The defendants' first argument is that the plaintiff's claim is barred by the doctrine of laches. Laches is the failure to assert a right for an unreasonable and unexplained period of time when the delay has been prejudicial to the adverse party, rendering it inequitable to enforce the right. Comings v. Powell, 97 Vt. 286, 293, 122 A. 591, 594 (1923). Laches does not arise from delay alone, but from delay that works disadvantage to another. Turner v. Turner, 131 Vt. 253, 257, 305 A.2d 592, 595 (1973); Stone v. Blake, 118 Vt. 424, 428, 110 A.2d 702, 705 (1955); Holt v. Ruleau, 92 Vt. 74, 77, 102 A. 934, 935 (1918). The defendants claim that the plaintiff knew of the title problems long before the divorce proceedings in 1972 and delayed bringing suit until 1976. However, the trial court specifically found, on the believable evidence, that the plaintiff did not learn of these title problems until after the commencement of the divorce proceedings and that the defendants knew of the claim since it was referred to in the New Jersey divorce decree. The defendants have not shown either an unreasonable delay on the part of the plaintiff or prejudice resulting from delay. The trial court found the defendants' assertion of laches to be without merit. "[L]aches is so much a matter of discretion by the lower court that action by that court should not be disturbed unless clearly shown to be wrong." Laird Properties New England Land Syndicate v. Mad River Corp., 131 Vt. 268, 282, 305 A.2d 562, 570 (1973). On the record here the plaintiff is not guilty of laches and is not estopped from asserting her claim to the disputed properties.
The defendants also claim error in that the pleadings failed to state a cause of action for which relief could be granted. Taking the plaintiff's complaint as a whole, it alleges fraud, dishonesty and unfairness and asks for equitable relief. This allegation is in the nature of a claimed constructive trust and is an appropriate remedy for plaintiff to invoke under the facts alleged here. See McGann v. Capital Savings Bank Trust Co., 117 Vt. 179, 189, 89 A.2d 123, 130 (1952).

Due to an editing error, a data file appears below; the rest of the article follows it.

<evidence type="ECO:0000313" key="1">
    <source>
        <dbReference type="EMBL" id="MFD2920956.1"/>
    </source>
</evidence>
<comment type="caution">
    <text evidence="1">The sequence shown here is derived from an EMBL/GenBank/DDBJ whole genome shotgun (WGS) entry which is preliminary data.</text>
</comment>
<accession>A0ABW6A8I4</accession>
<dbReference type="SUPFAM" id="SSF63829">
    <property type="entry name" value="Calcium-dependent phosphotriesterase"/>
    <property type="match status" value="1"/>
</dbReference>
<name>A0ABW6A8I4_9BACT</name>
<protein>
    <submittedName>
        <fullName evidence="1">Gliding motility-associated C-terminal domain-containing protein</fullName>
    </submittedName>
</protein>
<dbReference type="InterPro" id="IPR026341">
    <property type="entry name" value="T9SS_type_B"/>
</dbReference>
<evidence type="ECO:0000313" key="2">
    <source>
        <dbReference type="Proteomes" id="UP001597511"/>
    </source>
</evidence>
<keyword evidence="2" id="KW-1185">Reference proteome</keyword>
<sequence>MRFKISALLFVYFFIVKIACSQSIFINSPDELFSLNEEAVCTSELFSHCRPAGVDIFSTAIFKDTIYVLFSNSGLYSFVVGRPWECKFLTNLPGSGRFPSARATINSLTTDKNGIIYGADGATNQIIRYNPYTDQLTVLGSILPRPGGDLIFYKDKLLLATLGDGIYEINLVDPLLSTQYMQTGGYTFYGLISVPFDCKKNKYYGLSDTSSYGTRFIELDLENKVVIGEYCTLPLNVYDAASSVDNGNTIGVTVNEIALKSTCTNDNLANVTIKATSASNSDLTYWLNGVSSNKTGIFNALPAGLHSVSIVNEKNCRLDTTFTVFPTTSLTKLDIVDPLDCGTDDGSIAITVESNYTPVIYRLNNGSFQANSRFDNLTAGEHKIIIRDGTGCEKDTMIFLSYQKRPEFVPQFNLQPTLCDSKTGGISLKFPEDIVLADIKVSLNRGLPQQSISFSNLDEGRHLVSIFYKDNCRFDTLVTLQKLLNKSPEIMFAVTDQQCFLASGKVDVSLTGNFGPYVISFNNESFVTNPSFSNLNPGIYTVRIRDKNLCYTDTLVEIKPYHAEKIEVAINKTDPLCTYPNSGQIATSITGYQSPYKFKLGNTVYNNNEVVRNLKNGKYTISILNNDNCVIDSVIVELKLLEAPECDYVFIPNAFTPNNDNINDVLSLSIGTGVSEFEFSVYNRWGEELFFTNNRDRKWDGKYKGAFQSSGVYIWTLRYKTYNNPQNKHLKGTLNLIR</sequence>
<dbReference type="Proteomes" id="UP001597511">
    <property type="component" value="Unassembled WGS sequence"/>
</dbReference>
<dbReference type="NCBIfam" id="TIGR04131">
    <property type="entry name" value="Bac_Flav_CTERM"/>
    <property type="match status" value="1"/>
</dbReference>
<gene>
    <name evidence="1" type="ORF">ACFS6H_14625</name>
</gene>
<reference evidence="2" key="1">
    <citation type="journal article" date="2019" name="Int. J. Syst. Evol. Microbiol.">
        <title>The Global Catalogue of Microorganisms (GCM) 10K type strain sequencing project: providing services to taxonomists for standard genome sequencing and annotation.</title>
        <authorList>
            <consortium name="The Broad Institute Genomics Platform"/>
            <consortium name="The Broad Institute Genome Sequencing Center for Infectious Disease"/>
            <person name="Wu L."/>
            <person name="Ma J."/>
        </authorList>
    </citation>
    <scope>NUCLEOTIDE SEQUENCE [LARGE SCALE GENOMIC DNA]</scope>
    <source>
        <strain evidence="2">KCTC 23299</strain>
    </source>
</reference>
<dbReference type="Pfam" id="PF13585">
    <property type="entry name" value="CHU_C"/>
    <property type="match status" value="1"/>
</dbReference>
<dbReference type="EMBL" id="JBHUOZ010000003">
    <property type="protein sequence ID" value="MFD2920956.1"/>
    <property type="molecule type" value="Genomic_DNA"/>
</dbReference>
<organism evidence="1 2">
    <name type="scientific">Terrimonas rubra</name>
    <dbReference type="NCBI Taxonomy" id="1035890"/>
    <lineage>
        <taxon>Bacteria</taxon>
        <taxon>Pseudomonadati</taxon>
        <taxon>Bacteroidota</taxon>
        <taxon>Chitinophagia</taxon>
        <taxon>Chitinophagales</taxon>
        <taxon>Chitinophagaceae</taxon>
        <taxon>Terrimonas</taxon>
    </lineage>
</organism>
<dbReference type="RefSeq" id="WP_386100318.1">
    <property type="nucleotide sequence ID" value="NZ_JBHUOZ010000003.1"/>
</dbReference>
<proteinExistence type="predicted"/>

The defendants' next complaint is that the findings of fact are not supported by the evidence and that the findings do not support the judgment. Specifically, the defendants contend that there is overwhelming evidence that the plaintiff knew of the state of the titles long before the divorce action, and further, that the funds used were those of the defendant Ada Quazzo. The plaintiff, however, gave evidence in direct conflict with the defendants' claims. Findings of fact shall not be set aside unless clearly erroneous. V.R.C.P. 52. When the evidence is conflicting the credibility of the witnesses, the weight and sufficiency of the evidence and its persuasive effect are questions for the trier of fact, and its determination must stand if supported by credible evidence, even though there may be inconsistencies or substantial evidence to the contrary. Frogate v. Kissell, 138 Vt. 167, 169, 412 A.2d 1138, 1139 (1980); State v. Wall, 137 Vt. 482, 486, 408 A.2d 632, 635 (1979). On the record, taking the evidence in the light most favorable to the prevailing party and excluding the effect of modifying evidence, the challenged findings are not clearly erroneous and they support the judgment. Tallarico v. Brett, 137 Vt. 52, 58, 400 A.2d 959, 963 (1979); Green Mountain Marble Co. v. State Highway Board, 130 Vt. 455, 457, 296 A.2d 198, 200 (1972).
The defendants also argue that the Statute of Frauds, 12 V.S.A. § 181, precludes plaintiff's claim as there was no written agreement to put title in the name of the plaintiff and the defendant Ugo Quazzo. 12 V.S.A. § 181, however, is a defense to actions at law, and is not available here where the claim is based on fraud. See Towsley v. Champlain Oil Co., 127 Vt. 541, 254 A.2d 440 (1969).
Finally, the defendants have here alleged for the first time that they were deprived of due process of law. Although it is difficult to understand the defendants' claim in view of the extensive record of notice and hearings, this issue is not before this Court. Absent extraordinary circumstances we have consistently held that matters raised for the first time on appeal will not be considered. In re Town of St. Johnsbury Town School District, 137 Vt. 557, 558, 409 A.2d 573, 574 (1979); University of Vermont v. Town of Mendon, 136 Vt. 400, 402, 392 A.2d 415, 416 (1978).